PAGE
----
It’s noon on the day after Thanksgiving and I’m taking a few hours to hang out at a local coffee shop and work while my family is out Black Friday shopping. It’s only a few weeks until exam time, and yet it’s also the beginning of the holiday season. What better time to write about balancing law school and the rest of your life?
When I was preparing for law school last summer, my career counselor asked me to take some time and think about what success in law school would mean for me. Without thinking much, I told her I wanted to get really great grades, and find a great job in three years and that would be success for me. “Really?” she asked, “What about your relationships with your boyfriend, your sister, and all your friends at home? What about your health you’ve worked so hard on? Don’t you think those should factor into what success in law school will mean for you?”
I took my counselor’s advice to heart, then, and wrote this list of the things that would mean success in law school for me:
(1) Academic Success: The grade format in law school is intimidating because of the grade curve and the single exam, so I really have no way of knowing if I’ll get the kind of grades I want, or if I’ll have to settle for a little less. What I can control though, is how much work I put in. Success for me will mean I gave it my all – I did all the homework, I went to all the classes, and I spent enough time preparing for exams.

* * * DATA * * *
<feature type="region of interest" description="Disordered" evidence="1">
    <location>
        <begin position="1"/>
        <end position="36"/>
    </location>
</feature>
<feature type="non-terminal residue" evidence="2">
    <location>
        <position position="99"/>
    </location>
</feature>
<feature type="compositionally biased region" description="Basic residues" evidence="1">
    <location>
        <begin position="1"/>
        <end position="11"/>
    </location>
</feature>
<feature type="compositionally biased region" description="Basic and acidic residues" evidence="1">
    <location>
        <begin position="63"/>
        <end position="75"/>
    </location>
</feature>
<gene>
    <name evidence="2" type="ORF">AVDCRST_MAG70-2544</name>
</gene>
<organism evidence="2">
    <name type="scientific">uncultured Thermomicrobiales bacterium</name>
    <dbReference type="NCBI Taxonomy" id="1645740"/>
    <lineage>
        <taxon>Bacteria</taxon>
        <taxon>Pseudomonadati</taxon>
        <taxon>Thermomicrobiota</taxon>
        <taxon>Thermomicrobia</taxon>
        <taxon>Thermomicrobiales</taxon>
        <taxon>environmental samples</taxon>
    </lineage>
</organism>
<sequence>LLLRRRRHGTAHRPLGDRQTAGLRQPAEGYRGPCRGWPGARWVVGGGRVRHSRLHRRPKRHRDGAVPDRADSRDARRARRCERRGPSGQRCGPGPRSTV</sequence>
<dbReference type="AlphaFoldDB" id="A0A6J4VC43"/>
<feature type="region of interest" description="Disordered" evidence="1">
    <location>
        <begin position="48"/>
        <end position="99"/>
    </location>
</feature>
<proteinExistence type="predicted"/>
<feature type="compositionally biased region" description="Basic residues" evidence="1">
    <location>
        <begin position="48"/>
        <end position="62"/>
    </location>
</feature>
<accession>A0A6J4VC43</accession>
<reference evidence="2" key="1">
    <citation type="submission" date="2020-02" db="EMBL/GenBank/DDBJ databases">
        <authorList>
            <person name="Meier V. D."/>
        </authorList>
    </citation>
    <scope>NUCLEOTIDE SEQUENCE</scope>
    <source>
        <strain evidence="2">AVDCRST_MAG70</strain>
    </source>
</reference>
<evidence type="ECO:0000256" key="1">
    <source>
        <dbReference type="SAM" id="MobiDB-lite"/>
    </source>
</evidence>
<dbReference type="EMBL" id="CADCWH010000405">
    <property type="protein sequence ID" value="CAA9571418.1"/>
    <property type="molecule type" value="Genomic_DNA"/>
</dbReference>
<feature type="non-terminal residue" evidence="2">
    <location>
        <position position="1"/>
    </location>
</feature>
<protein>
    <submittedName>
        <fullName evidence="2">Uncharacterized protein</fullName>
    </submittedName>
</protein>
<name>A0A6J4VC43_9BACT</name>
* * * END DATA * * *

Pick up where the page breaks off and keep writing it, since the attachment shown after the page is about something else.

(2) Strong Relationships: Success in law school for me will mean I both maintained the relationships that are most important to me, and also made new connections with people in law school. Success will mean keeping my relationship my boyfriend strong. It will mean being around for the important events in my sister’s last year of high school. It will mean keeping in touch with my friends from home, and making new friends in Boston.
(3) Health: Sucess in law school for me will mean I eat reasonably healthy foods in reasonable portions, I’ll get enough exercise, and I’ll get enough sleep. It will mean I keep working to strengthen my joints and fight the good fight against early onset arthritis.
I know if I fail at any of the three of these, I’ll be upset with my law school experience in the long run. Knowing that, I’ve come to view the time I’m not spending studying in a different light. When I spend a Saturday at home in New Hampshire sitting on the couch and watching football with my boyfriend and our dogs, I’m working on point (2) of my law school success. When I stop reading at 10:30pm and go to bed because I’m tired and my hands hurt, I’m working on point (3) of my law school success. I remind myself of this a lot when I start feeling guilty or a little panicked about my schoolwork. I’m going to do my best on that, but it is only a part of what will make these three years a success for me.